Belgium is a darker, funnier place than you might otherwise suspect. The new comedy The Out-Laws reveals a Belgium where under the facade of good family is a web of deceit, secrets and murderous conspiracy, after four women plot to murder their sister’s husband. That premise doesn’t exactly scream comedy, but it’s guaranteed to be one of the most fun shows you watch this year.
It’s easy to see why the show has earned comparisons to Desperate Housewives, both shows playing with the sleazy underbelly of outwardly idyllic suburban life. However where Desperate Housewives celebrated the vapid lifestyle it attempted to lampoon, The Out-Laws is a far smarter satire, mining tragedy for a very black vein of comedy.
Flemish family values
Family is the foundation of The Out-Laws. At its heart is a story about five sisters: Eva (eldest, unable to have kids), Veerle (having an affair), Birgit (wears an eyepatch), Bekka (youngest, failing at being a masseuse) and Goedele (married to the awful Jean-Claude). As children they swore a blood oath to always look out for each other, but as adults, this oath takes a perverse turn for the sinister when Eva, Veerle, Birgit, and Bekka conspire to do away with their sister’s husband, the controlling, scheming and generally gross, Jean-Claude (affectionately referred to as 'Jean-Prick').
Family drama is played for dark laughs as secrets are revealed, schemes continually come undone, and two failing life insurance agents bumble their way through an investigation into the death to avoid bankruptcy.
You really want them to kill this guy
We know from the opening at Jean-Claude’s funeral that someone succeeds in killing him off; part of the fun of the show is in finding out the who and how of the murder.
Through flashbacks, each episode unfolds like a kind of Road Runner and Coyote cartoon, as the sisters cook up elaborate death traps, only to have them (sometimes quite literally) blow up in their faces. It also offers a chance to really grow to dislike Jean-Claude. Manipulative, mean and a misogynist, by the end of the first episode you may actually find yourself wishing you could also be involved in the plot to kill him. Perhaps more disturbing though, is finding yourself laughing along with him as he tricks an elderly neighbour into believing his bogus medical advice.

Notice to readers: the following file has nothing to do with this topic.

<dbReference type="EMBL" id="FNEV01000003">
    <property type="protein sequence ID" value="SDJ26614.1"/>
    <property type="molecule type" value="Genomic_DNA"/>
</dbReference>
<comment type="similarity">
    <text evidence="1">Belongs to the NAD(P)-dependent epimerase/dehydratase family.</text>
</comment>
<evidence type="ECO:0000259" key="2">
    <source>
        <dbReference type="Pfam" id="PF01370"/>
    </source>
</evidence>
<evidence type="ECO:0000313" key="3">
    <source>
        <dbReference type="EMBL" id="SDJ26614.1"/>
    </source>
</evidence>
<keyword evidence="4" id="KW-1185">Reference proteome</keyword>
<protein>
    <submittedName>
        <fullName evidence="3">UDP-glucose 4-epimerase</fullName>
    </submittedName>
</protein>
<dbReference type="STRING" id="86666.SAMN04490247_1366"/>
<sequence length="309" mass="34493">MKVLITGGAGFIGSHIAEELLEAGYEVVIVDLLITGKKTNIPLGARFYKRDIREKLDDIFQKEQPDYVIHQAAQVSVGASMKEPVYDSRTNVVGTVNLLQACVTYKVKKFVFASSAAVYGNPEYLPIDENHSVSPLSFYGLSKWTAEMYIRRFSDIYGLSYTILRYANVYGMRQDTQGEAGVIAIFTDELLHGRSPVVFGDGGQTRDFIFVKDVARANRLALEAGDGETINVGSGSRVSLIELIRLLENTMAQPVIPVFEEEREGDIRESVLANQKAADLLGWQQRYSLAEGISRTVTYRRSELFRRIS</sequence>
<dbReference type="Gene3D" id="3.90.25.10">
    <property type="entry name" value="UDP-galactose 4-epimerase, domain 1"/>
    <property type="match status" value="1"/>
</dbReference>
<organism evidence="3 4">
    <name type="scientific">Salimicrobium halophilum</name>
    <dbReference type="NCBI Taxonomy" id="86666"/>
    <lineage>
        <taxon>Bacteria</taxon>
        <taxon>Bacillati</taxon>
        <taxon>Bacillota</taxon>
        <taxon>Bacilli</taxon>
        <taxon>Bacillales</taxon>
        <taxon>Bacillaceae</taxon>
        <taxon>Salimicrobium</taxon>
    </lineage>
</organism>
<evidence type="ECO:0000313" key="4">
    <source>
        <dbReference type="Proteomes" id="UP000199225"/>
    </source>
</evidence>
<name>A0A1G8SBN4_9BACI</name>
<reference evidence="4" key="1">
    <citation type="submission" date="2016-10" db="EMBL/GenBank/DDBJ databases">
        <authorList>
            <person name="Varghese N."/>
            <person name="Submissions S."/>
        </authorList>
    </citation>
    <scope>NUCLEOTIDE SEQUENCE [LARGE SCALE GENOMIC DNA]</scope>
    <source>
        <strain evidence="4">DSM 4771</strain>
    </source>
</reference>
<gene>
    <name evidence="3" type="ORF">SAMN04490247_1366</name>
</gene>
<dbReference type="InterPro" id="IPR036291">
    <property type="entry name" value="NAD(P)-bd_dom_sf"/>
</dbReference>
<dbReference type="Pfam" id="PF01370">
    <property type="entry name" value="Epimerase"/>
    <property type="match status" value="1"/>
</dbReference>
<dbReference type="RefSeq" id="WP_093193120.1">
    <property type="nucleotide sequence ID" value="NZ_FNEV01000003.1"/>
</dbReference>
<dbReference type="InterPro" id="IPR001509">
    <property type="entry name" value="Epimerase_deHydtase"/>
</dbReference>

Like all great villains, you kind of love him a little, even if you’re happy to see him get his just deserts.
Even the good guys aren’t that good
No one is particularly good in The Out-Laws, with lies and secrets in abundance. Even the insurance agents who begin to investigate the events surrounding Jean-Claude’s death are driven by completely selfish motivations: if they pay out his life insurance, their family business will go bankrupt. To avoid this, two slightly terrible families collide. However it’s this very human grounding that stops the show from losing itself to cartoonish absurdity, deftly flipping between drama and comedy to accentuate both.
Watch it now before the US remake
Like a dictator with a missile program, the US keeps threatening the world with remakes of European television, and The Out-Laws is no exception.
Details offered in a Guardian interview with the show’s creator, Malin-Sarah Gozin, suggest that all of the proposed remakes sound varying degrees of terrible. And that’s being generous. Get in on the original series now, before a sanitised version limps its way into the world.